The conclusion in December 2000 of the negotiations for the ‘Stockholm Convention’ can clearly be labeled as a success. The Convention text was negotiated in merely five sessions of the Intergovernmental Negotiating Committee (INC) and accomplished after its fifth session despite the fact that numerous controversial issues, such as the inclusion of new substances under the ambit of the Convention, the acknowledgement of the precautionary principle or — clearly most controversial the financing mechanisms, remained to be resolved. This paper attempts to provide a somewhat impressionistic account of the negotiations leading to the conclusion of the ‘Stockholm Convention’ as experienced by the members of the Swiss delegation participating in the negotiations of the INC. Besides a brief overview on the ‘history’ of the negotiations, it will focus on some issues of special interest — and controversy — to the negotiators, and finally attempt to provide an outlook on the future of the work performed by the INC and the implementation of the Convention. Issues of special interest are environmental policy issues, capacity building and financing, trade-related issues, precautionary principles, and technical and scientific issues.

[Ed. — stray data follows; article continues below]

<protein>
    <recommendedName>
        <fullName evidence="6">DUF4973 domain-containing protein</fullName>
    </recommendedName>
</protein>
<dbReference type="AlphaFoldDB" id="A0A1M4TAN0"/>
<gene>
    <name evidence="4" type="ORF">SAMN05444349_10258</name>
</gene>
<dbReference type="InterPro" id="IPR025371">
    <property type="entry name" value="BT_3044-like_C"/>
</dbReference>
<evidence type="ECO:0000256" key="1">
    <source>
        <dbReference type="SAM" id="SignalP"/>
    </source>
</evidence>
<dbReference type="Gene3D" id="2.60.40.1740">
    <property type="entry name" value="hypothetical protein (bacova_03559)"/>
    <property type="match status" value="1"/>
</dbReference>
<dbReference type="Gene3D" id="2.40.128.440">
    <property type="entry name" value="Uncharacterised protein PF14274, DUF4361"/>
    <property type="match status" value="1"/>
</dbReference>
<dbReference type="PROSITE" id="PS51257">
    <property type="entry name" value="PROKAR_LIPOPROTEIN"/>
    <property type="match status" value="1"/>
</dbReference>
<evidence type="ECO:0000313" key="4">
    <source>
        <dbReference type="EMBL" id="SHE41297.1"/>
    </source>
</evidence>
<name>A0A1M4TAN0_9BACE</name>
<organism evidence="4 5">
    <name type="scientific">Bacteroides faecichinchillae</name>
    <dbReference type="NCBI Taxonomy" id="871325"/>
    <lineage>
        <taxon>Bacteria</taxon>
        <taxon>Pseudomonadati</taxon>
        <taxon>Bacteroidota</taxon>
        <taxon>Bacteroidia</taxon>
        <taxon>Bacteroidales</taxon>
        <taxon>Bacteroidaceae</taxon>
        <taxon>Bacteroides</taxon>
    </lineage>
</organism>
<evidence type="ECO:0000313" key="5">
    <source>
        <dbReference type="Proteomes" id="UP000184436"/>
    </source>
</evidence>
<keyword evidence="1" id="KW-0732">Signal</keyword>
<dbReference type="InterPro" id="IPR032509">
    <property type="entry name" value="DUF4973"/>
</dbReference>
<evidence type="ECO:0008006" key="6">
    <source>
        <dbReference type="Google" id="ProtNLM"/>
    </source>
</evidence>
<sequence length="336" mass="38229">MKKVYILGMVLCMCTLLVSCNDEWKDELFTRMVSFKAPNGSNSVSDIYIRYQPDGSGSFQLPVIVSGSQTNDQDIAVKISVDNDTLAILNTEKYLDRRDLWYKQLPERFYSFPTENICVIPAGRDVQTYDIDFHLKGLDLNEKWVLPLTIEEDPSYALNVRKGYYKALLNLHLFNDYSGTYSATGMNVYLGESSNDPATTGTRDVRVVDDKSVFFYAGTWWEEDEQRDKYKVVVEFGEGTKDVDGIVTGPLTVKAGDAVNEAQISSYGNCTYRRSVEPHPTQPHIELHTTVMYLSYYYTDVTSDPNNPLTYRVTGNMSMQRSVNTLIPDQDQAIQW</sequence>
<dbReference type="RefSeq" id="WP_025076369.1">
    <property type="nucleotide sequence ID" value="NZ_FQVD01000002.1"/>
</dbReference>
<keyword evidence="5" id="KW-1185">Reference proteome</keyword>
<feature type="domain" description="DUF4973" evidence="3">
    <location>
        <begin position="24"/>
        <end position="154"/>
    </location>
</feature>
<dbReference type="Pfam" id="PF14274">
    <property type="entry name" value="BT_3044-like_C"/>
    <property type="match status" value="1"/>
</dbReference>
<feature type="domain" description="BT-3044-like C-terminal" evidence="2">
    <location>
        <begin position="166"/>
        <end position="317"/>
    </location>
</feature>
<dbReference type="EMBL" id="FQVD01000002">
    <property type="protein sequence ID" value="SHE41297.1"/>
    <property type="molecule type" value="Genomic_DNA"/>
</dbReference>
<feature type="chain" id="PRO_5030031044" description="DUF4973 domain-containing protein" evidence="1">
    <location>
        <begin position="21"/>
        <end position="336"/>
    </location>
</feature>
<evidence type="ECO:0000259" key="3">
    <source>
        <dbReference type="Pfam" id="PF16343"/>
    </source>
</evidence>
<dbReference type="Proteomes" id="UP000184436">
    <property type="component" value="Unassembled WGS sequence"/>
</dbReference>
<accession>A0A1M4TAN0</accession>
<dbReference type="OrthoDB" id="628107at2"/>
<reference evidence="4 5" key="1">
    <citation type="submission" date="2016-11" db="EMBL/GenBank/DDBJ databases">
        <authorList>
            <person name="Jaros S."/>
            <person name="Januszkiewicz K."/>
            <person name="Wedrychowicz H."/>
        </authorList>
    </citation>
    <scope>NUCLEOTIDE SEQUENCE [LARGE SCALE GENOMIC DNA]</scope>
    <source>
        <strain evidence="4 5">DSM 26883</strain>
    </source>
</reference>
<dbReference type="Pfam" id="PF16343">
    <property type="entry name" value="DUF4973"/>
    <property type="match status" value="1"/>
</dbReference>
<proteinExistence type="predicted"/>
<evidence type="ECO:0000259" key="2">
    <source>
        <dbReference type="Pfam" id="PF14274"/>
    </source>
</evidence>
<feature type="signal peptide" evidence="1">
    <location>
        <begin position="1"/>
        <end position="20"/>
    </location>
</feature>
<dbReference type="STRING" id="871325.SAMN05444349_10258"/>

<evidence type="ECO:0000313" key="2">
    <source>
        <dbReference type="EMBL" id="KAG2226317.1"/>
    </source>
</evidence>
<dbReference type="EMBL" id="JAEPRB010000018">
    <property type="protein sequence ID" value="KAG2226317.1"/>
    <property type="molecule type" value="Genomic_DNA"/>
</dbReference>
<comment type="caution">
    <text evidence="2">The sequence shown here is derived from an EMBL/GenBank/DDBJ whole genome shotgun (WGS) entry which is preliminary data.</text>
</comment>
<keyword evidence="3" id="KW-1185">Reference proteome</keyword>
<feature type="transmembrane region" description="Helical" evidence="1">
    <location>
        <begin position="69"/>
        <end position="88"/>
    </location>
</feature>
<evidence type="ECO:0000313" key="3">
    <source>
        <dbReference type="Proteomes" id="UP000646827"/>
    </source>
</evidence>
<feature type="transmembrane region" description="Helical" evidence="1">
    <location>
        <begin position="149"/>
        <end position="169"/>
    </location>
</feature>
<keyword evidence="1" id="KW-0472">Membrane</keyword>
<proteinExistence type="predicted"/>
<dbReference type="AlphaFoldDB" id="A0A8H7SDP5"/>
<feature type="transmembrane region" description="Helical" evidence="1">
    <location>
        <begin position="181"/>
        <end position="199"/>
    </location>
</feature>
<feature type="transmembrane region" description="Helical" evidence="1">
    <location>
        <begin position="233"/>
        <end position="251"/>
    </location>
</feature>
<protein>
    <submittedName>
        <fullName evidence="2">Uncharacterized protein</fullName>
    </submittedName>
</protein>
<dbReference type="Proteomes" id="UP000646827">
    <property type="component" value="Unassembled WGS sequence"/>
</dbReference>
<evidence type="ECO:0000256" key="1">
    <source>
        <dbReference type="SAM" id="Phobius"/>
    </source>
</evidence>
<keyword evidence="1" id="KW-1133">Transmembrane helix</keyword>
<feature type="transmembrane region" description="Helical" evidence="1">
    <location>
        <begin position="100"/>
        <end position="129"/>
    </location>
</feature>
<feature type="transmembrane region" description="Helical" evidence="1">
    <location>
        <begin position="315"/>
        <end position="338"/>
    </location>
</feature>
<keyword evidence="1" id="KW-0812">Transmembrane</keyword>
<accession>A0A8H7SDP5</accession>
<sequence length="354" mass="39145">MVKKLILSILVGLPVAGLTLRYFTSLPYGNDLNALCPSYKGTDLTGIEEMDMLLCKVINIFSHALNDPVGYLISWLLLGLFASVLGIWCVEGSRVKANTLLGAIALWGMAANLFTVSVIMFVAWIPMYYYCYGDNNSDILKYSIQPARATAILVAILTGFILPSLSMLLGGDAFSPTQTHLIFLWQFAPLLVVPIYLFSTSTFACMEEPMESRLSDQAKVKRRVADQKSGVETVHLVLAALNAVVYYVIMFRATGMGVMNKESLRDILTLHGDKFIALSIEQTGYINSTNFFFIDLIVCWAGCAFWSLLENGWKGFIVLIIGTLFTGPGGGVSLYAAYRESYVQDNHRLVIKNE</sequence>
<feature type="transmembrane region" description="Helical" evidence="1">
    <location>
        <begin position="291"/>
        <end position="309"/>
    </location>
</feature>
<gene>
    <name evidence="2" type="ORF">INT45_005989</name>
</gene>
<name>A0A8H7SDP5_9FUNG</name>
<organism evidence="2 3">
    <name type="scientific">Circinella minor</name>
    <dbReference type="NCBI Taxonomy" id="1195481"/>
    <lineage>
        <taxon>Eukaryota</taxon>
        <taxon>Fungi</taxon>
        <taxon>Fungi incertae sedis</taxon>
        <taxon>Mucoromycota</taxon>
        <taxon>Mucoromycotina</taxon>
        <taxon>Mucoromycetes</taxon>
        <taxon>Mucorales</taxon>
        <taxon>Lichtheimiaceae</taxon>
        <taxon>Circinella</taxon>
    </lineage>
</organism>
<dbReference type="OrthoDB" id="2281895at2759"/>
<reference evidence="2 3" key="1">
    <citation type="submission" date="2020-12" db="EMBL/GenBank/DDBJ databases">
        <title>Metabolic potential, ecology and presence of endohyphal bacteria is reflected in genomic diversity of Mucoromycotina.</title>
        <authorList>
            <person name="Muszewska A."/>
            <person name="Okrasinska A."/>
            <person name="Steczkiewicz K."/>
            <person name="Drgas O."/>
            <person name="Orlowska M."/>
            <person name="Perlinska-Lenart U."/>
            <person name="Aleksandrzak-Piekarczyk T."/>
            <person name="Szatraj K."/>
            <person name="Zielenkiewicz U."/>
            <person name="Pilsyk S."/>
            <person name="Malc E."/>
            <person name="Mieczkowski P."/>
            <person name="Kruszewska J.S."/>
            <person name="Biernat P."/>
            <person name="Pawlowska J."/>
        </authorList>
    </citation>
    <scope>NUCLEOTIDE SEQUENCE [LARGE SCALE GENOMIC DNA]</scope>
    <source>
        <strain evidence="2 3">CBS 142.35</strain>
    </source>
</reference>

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For references, see e.g. Pascale Martin-Bidou, Le principe de précaution en droit international de l’environnement, in R.G.D.I.P 1999–3, p 631 ff. and Peter H. Sand; The precautionary principle: Coping with risk; in Indian Journal of International Law, Vol 40/No1, p 1 ff
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Karlaganis, G., Marioni, R., Sieber, I. et al. The elaboration of the ‘Stockholm Convention’ on Persistent Organic Pollutants (POPs): A negotiation process fraught with obstacles and opportunities. Environ Sci & Pollut Res 8, 216–221 (2001). https://doi.org/10.1007/BF02987393
- Capacity building
- capacity financing
- dangerous substances
- environmental policy
- persistent organic pollutants (POPs)
- precautionary principles
- Stockholm Convention
- trade-related issues